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Global Covid-19 cases are falling: WHO
This welcome news shows that when governments respond rapidly by putting in place public health measures, we reap the benefits even before widespread vaccine rollouts.
The number of new global cases of the novel coronavirus disease (COVID-19) is decreasing, the World Health Organization (WHO) said in a statement, according to Sputnik News Agency.
"The number of global new cases reported has continued to fall, with 2.7 million new cases last week, a 16% decline over 500,000 fewer new cases compared to the previous week. The number of new deaths reported also fell, with 81,000 new deaths reported last week, a 10% decline as compared to the previous week," the WHO said.
"A total of five out of six WHO regions reported a double-digit percentage decline in new cases, with only the Eastern Mediterranean Region showing a 7% rise. Europe and the Americas continue to see the greatest drops in absolute numbers of cases. Meanwhile, the number of new deaths declined in all regions," it said.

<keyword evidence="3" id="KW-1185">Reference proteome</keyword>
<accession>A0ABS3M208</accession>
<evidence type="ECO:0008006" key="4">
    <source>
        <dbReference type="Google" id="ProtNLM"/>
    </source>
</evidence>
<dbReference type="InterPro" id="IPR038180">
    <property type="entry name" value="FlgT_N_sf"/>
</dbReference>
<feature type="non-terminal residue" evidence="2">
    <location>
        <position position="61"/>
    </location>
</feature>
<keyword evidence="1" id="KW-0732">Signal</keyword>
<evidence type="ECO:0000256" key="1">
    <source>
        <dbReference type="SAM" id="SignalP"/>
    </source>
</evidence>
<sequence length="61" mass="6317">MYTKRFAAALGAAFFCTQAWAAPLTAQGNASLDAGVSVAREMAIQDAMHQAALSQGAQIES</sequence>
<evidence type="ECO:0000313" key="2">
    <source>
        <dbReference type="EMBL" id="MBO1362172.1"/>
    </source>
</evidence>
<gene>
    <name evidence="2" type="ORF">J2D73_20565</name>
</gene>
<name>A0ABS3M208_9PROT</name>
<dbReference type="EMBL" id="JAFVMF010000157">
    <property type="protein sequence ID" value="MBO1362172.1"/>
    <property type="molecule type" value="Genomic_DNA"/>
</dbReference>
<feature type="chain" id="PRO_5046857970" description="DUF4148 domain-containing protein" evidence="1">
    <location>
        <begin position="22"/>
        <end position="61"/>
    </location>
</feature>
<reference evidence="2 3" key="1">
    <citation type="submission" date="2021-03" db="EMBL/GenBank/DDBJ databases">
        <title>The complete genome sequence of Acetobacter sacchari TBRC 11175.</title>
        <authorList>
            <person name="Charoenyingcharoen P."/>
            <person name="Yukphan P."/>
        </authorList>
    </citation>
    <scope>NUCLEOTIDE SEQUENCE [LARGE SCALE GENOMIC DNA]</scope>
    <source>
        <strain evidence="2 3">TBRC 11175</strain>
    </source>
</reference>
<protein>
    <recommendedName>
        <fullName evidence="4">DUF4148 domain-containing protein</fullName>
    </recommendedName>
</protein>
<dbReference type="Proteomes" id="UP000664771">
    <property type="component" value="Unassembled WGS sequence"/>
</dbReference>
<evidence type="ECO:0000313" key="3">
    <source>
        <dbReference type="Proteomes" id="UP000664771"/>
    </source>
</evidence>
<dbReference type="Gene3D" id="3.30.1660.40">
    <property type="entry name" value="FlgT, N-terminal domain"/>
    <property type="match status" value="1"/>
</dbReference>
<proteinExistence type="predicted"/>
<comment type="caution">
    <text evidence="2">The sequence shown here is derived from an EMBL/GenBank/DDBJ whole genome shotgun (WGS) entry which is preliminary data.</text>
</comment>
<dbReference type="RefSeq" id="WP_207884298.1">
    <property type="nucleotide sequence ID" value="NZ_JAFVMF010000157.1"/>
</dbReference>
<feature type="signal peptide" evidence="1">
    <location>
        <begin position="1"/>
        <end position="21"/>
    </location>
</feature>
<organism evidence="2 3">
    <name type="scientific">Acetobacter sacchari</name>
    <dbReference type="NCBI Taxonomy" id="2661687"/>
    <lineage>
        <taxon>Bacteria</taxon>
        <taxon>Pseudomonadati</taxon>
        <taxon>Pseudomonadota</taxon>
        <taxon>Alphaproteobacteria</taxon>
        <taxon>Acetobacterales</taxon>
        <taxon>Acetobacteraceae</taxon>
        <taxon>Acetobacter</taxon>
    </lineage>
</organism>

Noting a nearly 50 percent drop this year, he stressed that "how we respond to this trend" is what matters now. While acknowledging that there is more reason for hope of bringing the pandemic under control, the WHO chief warned, "the fire is not out, but we have reduced its size."
"If we stop fighting it on any front, it will come roaring back."
This welcome news shows that when governments respond rapidly by putting in place public health measures, we reap the benefits even before widespread vaccine rollouts. That's a really important message now, and for when the next pandemic hits (and another one eventually will).
It's likely these public health measures — such as lockdowns, physical distancing, mask-wearing and increased hygiene measures — are what's driving the global downward trend. That shows the benefit when leaders do engage and bring their populations with them.
To keep that trend going in the right direction, we need high levels of public compliance with those public health measures and more equitable access to vaccines globally.